Good question. I think my reasons for doing a PhD were: (a) I was told that I wouldn’t progress in my intended career as a researcher unless I obtained one; (b) I was working on something that would be an ideal PhD project; (c) it would give me opportunities to develop skills such as writing, leadership, networking, coordinating maddening clinical trials…
At the start of my studentship I got a bit philosophical and read a little bit on the history of the PhD. My information comes from Wikipedia and the University of Melbourne PhD handbook. According to Wikipedia, the term doctor probably originally referred to apostles or Christian authorities who taught the bible, a doctorate being thought of as a “licence to teach”. The Doctor of Philosophy was created by a Philosophy department in a German University and was adopted in the USA in the 19th century.
There’s a detailed definition of what a PhD is defined as in our official PhD handbook but the overall idea is that “The degree of Doctor of Philosophy signifies that the holder has undertaken a substantial piece of original research which has been conducted and reported by the holder under proper academic supervision and in a research environment for a prescribed period”. In other words, this poor sod actually stuck it through the entire process of designing and implementing a research project, and lived to tell the tale (in 80-100,000 words excluding references and tables). And, I like this, “It is a careful, rigorous and sustained piece of work demonstrating that a research “apprenticeship” is complete and the holder is admitted to the community of scholars in the discipline.”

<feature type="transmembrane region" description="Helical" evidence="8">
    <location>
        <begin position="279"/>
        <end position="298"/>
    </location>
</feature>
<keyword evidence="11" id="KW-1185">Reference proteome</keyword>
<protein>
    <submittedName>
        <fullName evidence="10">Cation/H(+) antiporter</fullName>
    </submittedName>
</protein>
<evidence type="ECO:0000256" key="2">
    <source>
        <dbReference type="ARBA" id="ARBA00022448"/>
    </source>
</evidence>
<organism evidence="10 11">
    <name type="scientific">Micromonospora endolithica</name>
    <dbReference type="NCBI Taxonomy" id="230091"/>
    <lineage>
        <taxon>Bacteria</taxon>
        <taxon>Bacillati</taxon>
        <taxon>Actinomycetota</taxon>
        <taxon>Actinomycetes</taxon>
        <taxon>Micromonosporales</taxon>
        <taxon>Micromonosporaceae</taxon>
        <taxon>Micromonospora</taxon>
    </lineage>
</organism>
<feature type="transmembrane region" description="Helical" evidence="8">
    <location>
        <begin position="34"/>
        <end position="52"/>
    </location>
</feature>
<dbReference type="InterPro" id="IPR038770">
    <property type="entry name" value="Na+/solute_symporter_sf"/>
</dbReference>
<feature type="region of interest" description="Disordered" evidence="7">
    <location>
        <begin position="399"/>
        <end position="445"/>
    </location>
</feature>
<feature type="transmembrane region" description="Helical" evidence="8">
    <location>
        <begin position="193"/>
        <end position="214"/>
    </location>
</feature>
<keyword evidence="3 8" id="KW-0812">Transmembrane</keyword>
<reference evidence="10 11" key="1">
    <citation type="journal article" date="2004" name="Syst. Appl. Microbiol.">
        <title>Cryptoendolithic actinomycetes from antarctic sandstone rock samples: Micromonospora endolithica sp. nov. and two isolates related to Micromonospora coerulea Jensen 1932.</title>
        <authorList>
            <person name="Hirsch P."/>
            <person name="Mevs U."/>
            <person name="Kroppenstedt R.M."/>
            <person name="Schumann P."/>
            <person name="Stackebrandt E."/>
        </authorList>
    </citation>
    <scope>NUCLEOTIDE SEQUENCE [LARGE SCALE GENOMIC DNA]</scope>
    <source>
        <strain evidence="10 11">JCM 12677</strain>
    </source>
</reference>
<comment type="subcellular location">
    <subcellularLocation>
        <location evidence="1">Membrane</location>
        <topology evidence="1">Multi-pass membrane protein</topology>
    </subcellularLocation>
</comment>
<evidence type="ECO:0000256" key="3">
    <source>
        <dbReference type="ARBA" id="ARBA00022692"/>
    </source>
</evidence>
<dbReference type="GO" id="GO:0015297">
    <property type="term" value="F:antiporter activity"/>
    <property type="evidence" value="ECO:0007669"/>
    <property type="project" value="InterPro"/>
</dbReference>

I have visions of a “community of scholars” wearing puffy hats and cravats and drinking claret and hobnobbing in the evenings.
Unfortunately the advice of others to do it as “you just have to write a thesis at the end” was not quite the best reason to pursue a PhD. I am doing it perhaps BECAUSE I have to write a thesis, and hopefully not at the end either. I have always wanted to be a writer and by the end of it all if I am not a writer I don’t know when I’ll ever be one.